(BBC) As Tony Blair mulls over the findings of the Butler report, Gordon Corera considers the limits of international espionage:
I was in Amman, Jordan, a few months before the toppling of Saddam Hussein.
Across the hotel room from me sat a lanky, chain-smoking man nervously shifting in his seat. Every time someone came into the room he purposefully turned his face away so as not to be seen.
He was, he told us in halting English, a major in Saddam Hussein’s feared intelligence service, the Mukhabarat. He had recently defected and feared for his life.
At times arrogant and at times elusive, over one long evening he told his story: how before he left, his work was to keep watch on scientists to make sure they did not defect.
And from watching them, he said with a smile, he knew the secrets of the weapons of mass destruction programme.
He paused and waited for the next question, knowing what it would be.
He said he knew of trailers used as mobile biological production labs.
He then described, in fine detail, a trip he had made in the mid-1990s to Africa, to purchase nuclear material from the Russia mafia, giving the dates of travel for a roundabout route to make sure Western intelligence never found him.
The claims were explosive in the charged atmosphere before the war, but how could we know if he was telling the truth?
Checking his story out with the nuclear watchdog, the International Atomic Energy Agency (IAEA), created some doubts.
Suspicions were also raised once it became clear he was linked to one of the Iraqi exile opposition groups which had their own agenda in pushing the case for war.
And so his claims never made it onto the air.
But then just a week or so later, something strange happened.
War was inching closer and Colin Powell was giving his speech before the United Nations Security Council outlining the evidence that Saddam Hussein did indeed have proscribed weapons.
A central part of that case was the existence of mobile biological weapons labs. And who was one of the sources he cited as evidence?
It was unmistakably none other than the same former Iraqi intelligence major.
US intelligence was willing to base their case for war, in some part, on the same nervous, suspicious man I met in Amman.
But now, more than a year later, it emerges that one part of the American intelligence community had strong suspicions that he may have been lying and doubted his reliability.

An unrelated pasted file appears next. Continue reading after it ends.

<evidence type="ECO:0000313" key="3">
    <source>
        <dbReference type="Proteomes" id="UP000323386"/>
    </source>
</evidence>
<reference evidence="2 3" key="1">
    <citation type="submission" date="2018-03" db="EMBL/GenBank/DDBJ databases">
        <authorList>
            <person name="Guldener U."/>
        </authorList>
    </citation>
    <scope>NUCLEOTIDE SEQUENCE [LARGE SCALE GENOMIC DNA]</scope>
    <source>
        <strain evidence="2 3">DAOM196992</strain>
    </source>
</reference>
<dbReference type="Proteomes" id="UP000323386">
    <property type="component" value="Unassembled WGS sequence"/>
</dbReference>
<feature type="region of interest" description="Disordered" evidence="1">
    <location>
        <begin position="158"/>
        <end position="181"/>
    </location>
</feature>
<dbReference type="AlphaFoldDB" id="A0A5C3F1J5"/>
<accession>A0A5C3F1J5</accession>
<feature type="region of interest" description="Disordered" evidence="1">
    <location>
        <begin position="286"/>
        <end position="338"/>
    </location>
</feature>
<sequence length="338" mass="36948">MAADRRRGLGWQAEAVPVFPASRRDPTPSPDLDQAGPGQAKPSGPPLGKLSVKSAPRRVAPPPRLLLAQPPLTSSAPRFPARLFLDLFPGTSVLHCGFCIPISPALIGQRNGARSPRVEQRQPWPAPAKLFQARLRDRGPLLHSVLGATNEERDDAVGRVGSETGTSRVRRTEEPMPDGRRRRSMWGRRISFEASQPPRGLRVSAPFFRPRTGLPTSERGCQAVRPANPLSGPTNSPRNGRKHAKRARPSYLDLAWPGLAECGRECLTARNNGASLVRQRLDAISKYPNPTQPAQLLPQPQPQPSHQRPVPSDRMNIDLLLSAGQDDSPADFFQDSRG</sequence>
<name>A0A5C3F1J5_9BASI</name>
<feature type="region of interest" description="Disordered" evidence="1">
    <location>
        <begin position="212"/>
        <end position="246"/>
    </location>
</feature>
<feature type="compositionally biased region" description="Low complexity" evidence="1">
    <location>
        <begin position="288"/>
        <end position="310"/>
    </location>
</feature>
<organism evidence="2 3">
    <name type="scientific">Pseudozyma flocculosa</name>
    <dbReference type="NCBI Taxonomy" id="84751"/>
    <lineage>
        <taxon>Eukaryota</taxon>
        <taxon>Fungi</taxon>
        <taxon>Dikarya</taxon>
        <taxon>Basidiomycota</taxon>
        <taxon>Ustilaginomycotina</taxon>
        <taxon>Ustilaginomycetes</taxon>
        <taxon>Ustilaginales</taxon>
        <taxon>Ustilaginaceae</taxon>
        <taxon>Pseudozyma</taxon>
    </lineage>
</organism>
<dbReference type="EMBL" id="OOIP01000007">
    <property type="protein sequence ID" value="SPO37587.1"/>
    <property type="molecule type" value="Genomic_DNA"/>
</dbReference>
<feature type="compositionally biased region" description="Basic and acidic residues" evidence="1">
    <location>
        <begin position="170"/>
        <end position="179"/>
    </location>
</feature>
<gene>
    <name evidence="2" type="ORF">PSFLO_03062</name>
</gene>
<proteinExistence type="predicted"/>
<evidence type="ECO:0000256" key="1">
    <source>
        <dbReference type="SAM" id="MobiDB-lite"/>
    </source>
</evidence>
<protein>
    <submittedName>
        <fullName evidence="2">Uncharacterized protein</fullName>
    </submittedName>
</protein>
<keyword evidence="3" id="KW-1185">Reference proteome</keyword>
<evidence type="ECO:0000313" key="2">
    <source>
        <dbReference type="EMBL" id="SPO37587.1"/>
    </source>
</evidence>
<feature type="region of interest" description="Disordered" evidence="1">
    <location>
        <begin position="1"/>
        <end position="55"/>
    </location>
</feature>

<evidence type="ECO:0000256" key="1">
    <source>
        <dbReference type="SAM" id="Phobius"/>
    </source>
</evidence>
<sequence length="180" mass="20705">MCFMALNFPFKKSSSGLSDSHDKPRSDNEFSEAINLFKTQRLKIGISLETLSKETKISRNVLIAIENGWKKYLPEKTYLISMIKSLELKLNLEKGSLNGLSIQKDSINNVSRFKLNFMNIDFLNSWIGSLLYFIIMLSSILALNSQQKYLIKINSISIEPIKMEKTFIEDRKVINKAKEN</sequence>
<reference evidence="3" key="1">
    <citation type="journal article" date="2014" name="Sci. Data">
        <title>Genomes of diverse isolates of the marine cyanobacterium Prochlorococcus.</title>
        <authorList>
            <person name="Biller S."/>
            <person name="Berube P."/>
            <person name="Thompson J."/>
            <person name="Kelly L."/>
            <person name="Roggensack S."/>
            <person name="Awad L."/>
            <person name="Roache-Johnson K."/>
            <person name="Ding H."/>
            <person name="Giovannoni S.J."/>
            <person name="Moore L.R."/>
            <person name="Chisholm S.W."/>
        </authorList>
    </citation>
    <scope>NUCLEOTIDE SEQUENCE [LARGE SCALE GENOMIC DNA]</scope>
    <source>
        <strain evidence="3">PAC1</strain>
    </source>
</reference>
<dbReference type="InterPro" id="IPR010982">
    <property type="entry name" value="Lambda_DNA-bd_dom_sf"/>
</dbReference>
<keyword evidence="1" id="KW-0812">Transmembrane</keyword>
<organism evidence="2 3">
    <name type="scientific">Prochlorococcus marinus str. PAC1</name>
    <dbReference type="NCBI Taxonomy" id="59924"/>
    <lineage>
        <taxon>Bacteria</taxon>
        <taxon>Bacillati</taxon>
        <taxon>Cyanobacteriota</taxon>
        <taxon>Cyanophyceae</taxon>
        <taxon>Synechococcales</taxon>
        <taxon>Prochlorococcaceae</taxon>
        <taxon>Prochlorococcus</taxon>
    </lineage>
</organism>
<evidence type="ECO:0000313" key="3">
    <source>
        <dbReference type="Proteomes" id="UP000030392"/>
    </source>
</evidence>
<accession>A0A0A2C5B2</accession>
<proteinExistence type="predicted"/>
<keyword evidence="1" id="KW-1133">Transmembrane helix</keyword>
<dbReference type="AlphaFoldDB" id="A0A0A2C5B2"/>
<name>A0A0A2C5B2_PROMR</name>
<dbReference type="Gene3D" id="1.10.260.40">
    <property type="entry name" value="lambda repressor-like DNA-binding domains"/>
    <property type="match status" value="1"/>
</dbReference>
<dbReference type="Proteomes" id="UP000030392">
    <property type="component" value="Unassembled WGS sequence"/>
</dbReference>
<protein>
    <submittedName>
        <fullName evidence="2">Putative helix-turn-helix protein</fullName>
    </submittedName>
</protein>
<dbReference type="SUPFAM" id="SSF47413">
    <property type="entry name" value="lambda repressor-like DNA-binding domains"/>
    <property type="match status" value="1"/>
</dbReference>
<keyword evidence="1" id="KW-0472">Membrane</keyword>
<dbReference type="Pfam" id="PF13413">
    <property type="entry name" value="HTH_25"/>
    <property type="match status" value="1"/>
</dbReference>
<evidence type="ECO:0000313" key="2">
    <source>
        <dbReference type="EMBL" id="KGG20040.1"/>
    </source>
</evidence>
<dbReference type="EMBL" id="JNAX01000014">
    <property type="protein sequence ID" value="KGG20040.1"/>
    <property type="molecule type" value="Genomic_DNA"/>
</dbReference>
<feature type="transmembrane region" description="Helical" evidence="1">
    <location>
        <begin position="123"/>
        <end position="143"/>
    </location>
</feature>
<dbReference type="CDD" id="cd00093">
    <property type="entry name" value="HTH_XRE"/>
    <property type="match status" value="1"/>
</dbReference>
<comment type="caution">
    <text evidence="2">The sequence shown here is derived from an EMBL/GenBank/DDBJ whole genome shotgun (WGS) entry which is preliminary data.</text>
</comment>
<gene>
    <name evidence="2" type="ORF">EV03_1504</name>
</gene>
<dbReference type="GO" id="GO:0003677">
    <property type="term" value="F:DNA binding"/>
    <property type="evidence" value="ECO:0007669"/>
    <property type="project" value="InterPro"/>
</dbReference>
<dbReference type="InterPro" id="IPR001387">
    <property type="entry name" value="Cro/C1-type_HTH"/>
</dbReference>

Yet despite being “under suspicion”, he somehow found his way into Colin Powell’s speech.
Somehow, along the line, the quality control mechanism for who was to be believed broke down.
The UK’s Butler report, likewise, makes clear that the root of the failure often lay in unreliable sources who gave the intelligence community what it wanted to hear.
The caveat about some of them was lost in translation as the evidence was made public and later some sources were found to be unreliable.
But that still does not explain all the mystery about why every Western intelligence agency – not just Britain and America’s – got it so wrong.
Maybe one answer springs from another piece of “intelligence” about Iraq, again before the war.
The scene this time was the smoky lobby of a hotel in one of London’s leafier neighbourhoods. Another Iraqi exile, this time a former military officer, is trying to pitch his wares.
He said he and his friends had maps of Saddam Hussein’s secret tunnels and details of weapons programmes, but what he slid across the table to me were documents allegedly smuggled out from the Iraqi army.
They seemed to show that frontline troops were being kitted-out with chemical warfare protection suits and antidotes to nerve gas.
This time other experts said they believed the documents were genuine and so the story made it on air.
And why would the former Iraqi president be distributing the equipment unless he was preparing to use those fabled weapons of mass destruction?
Strangely enough, this story ended up being true.
As US and coalition forces pressed through Iraq, they found the suits and the nerve gas antidotes lying in the trenches, more often than not abandoned by the Iraqi army fleeing before the coalition onslaught.
So why did they have them?
Trying to answer that gets us back to the great mystery surrounding Iraq and perhaps also the reason why Western intelligence agencies all got it so wrong.
Put simply, what was Saddam Hussein up to? Why did he apparently give up most of his weapons of mass destruction programme yet still act like he had something to hide?
Was he bluffing about his weapons to try to maintain his grip on power? Was he himself misled by some of those around him?
Given the fact he had used those terrible weapons in the past, and the way he acted right up to his toppling from power, it is perhaps easy to see why intelligence analysts sitting in London or Washington believed that there really must be something there.
How could it be otherwise?
Perhaps the real lesson is that spies are not perfect and nor should we expect them to be.
Trying to peer into the murky world of a regime like Saddam Hussein’s Iraq and extract its darkest secrets is no easy task.
Understanding the limits of intelligence – that it cannot tell you everything – may be the best lesson from the British and American inquiries.